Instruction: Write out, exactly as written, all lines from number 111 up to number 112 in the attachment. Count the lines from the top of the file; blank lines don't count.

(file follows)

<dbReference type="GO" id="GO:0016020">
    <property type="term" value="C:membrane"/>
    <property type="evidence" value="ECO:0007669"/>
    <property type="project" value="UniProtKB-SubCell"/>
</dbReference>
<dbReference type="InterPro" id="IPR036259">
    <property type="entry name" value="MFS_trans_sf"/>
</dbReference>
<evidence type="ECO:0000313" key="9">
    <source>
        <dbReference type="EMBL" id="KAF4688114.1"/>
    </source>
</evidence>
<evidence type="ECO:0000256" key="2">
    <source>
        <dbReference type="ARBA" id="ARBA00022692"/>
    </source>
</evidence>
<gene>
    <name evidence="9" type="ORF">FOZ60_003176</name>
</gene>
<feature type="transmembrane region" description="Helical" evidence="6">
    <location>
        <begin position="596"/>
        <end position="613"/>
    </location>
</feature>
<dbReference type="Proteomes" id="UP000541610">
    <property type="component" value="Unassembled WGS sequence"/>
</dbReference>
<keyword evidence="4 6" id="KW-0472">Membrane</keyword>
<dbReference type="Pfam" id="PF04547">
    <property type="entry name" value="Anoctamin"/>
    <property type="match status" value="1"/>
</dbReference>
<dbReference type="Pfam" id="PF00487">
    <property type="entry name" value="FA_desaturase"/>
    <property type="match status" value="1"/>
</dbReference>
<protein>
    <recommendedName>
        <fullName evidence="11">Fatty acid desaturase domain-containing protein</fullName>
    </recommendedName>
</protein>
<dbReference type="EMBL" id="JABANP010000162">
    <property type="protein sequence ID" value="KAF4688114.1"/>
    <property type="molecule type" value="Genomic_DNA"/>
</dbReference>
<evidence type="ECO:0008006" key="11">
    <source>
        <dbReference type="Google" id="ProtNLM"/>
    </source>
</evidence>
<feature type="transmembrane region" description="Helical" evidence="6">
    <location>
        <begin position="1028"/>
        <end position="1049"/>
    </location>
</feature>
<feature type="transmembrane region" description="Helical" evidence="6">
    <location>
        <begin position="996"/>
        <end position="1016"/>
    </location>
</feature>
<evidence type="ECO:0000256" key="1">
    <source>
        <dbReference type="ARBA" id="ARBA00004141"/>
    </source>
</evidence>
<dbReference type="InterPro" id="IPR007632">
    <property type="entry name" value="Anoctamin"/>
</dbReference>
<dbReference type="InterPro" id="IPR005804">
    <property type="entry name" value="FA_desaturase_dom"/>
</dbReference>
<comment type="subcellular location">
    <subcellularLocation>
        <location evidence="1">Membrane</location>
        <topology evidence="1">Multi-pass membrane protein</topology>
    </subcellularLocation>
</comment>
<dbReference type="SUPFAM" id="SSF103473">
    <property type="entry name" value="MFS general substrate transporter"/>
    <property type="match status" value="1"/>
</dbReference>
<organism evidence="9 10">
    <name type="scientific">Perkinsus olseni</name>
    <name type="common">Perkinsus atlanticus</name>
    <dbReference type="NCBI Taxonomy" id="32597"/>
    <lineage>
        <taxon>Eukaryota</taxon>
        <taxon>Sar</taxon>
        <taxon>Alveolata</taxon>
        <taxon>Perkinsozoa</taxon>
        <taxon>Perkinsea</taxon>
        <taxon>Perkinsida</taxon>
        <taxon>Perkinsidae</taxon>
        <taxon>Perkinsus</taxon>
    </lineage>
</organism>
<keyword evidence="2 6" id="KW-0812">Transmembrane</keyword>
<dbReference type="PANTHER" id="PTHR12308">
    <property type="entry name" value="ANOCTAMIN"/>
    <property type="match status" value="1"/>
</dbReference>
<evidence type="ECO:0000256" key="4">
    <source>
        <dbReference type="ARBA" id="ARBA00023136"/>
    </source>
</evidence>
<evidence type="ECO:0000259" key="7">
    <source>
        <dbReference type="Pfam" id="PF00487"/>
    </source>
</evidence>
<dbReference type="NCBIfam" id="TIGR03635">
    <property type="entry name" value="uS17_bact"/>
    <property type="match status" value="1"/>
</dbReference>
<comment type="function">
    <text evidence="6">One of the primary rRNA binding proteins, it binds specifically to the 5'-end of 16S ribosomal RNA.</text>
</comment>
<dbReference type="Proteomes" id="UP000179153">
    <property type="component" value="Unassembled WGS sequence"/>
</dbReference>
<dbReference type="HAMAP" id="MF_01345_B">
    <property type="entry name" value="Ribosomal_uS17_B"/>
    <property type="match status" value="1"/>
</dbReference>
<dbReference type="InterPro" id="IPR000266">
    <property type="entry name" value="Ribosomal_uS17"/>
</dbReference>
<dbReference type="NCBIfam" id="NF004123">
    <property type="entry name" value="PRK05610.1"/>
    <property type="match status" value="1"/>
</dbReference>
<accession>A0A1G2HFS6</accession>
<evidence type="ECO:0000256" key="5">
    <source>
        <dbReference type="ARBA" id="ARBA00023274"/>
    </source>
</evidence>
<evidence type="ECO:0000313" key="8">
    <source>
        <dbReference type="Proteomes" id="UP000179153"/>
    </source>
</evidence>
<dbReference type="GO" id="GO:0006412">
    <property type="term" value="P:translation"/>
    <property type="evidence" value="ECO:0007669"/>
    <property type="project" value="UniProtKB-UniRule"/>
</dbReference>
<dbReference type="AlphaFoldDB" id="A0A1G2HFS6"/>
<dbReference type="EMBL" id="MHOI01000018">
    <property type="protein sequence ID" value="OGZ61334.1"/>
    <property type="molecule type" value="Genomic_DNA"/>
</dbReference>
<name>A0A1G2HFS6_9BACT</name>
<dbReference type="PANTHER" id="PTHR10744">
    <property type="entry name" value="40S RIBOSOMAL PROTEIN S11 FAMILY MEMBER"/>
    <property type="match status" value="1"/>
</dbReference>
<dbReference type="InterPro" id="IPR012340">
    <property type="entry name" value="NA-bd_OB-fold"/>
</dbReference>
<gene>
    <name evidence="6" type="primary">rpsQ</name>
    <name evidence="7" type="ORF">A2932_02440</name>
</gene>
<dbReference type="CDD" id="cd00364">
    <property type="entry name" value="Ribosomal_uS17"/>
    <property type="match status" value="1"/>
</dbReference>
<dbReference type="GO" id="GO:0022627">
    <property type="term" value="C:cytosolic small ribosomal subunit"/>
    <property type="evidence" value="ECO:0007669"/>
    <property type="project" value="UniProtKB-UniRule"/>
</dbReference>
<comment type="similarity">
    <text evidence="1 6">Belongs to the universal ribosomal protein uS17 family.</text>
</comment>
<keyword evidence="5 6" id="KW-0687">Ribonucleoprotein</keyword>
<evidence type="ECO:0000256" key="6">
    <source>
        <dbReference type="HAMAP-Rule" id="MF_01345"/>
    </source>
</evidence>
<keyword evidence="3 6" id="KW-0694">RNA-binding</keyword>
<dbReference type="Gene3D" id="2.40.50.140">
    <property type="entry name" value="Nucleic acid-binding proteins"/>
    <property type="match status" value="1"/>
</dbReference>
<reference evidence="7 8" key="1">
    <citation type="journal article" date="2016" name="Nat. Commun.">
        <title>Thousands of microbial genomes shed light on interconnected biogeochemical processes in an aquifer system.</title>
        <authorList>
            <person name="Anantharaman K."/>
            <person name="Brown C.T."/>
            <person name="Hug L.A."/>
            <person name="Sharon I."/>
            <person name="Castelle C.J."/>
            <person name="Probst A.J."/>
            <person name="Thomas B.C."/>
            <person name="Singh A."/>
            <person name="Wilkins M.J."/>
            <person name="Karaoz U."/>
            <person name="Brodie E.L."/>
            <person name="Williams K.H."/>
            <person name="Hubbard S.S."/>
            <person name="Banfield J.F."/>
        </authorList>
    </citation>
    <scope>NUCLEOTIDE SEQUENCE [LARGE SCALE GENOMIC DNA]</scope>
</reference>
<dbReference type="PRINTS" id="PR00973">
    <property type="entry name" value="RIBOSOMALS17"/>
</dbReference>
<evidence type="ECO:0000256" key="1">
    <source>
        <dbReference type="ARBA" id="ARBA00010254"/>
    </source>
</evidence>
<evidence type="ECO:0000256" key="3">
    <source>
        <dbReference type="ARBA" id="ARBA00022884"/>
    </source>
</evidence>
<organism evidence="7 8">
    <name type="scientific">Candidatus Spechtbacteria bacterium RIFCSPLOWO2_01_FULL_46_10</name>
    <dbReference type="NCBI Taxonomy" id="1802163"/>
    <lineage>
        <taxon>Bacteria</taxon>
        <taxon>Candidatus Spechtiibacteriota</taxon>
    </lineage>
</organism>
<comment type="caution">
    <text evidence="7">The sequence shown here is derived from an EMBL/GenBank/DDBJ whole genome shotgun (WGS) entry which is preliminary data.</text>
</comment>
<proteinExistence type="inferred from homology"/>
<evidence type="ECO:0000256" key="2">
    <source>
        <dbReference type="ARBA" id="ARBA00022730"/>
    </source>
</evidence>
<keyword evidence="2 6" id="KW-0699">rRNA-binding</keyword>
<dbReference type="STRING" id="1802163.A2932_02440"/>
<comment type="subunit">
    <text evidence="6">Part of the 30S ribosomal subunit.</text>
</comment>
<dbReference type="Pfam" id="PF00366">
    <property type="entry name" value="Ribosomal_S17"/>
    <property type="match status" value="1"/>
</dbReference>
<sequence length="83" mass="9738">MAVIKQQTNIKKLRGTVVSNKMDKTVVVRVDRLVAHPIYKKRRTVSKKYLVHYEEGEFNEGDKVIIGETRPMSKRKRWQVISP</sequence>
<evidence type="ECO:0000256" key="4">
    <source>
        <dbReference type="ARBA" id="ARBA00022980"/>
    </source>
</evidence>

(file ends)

</evidence>
<evidence type="ECO:0000259" key="7">